Posts Tagged ‘Pradeep Sebastian’

Picking books by name and a hitchhiker’s guide to the library

February 2, 2008

Navtej Sarna thinks that Heinrich Boell’s Billiards at half past nine is an object lesson in the craft of writing. While writing about the book, he also talks about something that we have been discussing in this blog and at Brain Drain, namely, who picks the title of a book and what role, if any, does it play in our choosing them to read:

When authors and editors put their heads together to decide on the name for a book, it is not an idle moment. The name, perhaps more than anything else, will define the book, attract the eye or strike a resonance, at least at first encounter.

My bookshelf is sprinkled with books bought because their names touched off a particular chord, brought back some shadowy time or promised a longer look at an evanescent haunting image. At least three of these books have been holding out a long overdue invitation to be read, an invitation that I seem to have resisted, ironically for the same reason that I bought them. Their names are so attractive and their appeal so romantic that any disappointment on their actually being read would be multiplied manifold.

Take a look!

In the same issue of Literary Review in which Sarna’s piece appears, Pradeep Sebastian, in his Endpaper column, talks about a book of erudite literary lunacy; along the way, he also tells about a book that was rejected 76 times before getting published:

If you’re not already a fan of the Thursday Next series, welcome to the parallel literary universe of author Jasper Fforde where that seminal dream of every bibliophile — the desire to step into the universe of a favourite book — comes true.

The Eyre Affair, the first Thursday Next novel, was rejected 76 times before Penguin snapped it up. Like the alternative universes in his books, his work crosses many genres: mystery, fantasy, science fiction, meta-fiction. Thursday, a woman in her mid-thirties, lives with her pet dodo, Pickwick, and is a literary detective in the real world who finds herself immersed in this bizarre ‘bookworld’.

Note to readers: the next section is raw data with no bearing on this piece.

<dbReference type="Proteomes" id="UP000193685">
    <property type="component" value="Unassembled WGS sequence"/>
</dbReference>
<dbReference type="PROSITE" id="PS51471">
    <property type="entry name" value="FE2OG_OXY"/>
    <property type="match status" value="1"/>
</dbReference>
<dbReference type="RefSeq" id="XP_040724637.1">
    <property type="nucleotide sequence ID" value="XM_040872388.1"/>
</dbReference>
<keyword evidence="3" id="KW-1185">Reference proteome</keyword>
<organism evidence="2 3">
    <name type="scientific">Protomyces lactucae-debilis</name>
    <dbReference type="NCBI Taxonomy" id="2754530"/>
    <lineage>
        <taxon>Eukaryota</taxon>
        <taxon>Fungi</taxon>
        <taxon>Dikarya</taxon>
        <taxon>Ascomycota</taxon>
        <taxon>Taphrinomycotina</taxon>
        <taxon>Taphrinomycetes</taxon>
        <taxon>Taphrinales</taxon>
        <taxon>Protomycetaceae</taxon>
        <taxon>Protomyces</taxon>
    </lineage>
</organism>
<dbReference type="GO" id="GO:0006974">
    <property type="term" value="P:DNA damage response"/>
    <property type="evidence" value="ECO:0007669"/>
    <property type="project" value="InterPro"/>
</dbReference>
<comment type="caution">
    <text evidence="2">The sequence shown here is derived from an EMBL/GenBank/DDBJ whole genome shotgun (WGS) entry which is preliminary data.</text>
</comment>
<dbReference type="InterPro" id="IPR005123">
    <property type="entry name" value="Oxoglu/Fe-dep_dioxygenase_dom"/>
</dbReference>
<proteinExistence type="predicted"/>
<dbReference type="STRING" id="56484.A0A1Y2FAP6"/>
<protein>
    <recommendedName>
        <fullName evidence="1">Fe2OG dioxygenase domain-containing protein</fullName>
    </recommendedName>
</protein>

His books come with DVD-like extras: deleted scenes, the making of, and many special features. How could a book, you ask, possibly contain this? The extras are stored in Fforde’s richly imagined and very expansive website where a password (usually the name of a character from the book in question) usually leads you to all these added DVD-like features. Other kinds of inter-textual whimsy run riot through his books: the endpapers carry bookplates, illustrations, and even advertisements (holiday character-exchange programmes: Rhet Butler and Scarlett inviting you to Tara for the weekend).

And, there is more in Sebastian’s piece; go take a look — right away!

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Tamil cinema: finally grown up?

January 12, 2008

That is the verdict that Pradeep Sebastian hands out in the Hindu:

There is plenty that is still disturbing about even new Tamil cinema: endless violence, obnoxious attitude to women, and ingratiating tropes. What is cause for celebration, though, is that this vibrant new cinema in Tamil is not at its culmination but is just beginning. Already in “Kalloori” there is no violence, no caste politics, and no item numbers. It certainly feels like Tamil cinema has finally grownup, turned a corner, and gone beyond old Kollywood.

I still am not able to make up my mind about whether growing up means pushing violence and caste politics under the rug (because, they are, at some level, part of Tam-land life); however, I can see Sebastian’s view point since more often than not those issues were/are often exploited by directors than treated in a frank and forthright fashion without missing the nuances. As far item numbers go, again, tastefully made songs can be great too. However, having not seen any Tamil film for nearly two years, I am not able to come to any conclusions on my own. In any case, irrespective of whether you agree with Sebastian in his conclusions or not, the piece is worth a look!

Sunday afternoon lit-links

October 7, 2007

How to read

Ravi Vyas, in the Classics Revisited column in the Hindu literary review writes about Virginia Woolf’s Common Reader:

When every essay is a classic in itself and the range so wide, where and how does one begin? One could highlight some of the essays in each volume, quote some extracts and then leave it to you to take it from there if you are so inclined. So, here it goes.

Vyas then goes on to list four must-reads from the first volume, and one from the second volume. As the regular readers of this blog know, I am a great fan of Common Reader too; it is one of those books which will have such a profound influence on you that your tastes and appreciation of books can neatly be divided as Pre- and Post-CR.

We are like that only!

Navtej Sarna writes an Open Letter to Sir Naipaul:

Wisdom dictates that one should step aside when titans clash…only, in this case, all the other titans are conveniently dead. Life is short, Mr. Naipaul, don’t tell us anymore whom you don’t like. Instead, tell us, is there anyone you like at all? I have a feeling that will not need another book. Probably a one-liner will suffice.

And, ends his letter with a parting request:

Just one parting request: if this country is so hopeless, its literature so bankrupt, its literary soul so vacuous, then why not just let us be? You see, we are like this only.

What and all Sarna writes in his letter, and what, what comments he makes, they are all simply superb-yaar. You have to read it, I tell you.

Intriguing, compelling, satisfying book

Pradeep Sebastian, in his Endpaper column discusses a book that he finds

the most intriguing, compelling, satisfying book about books published in a long, long time.

Knowing Pradeep Sebastian, such a high praise means that it must be a must-read among must-reads.

Happy reading!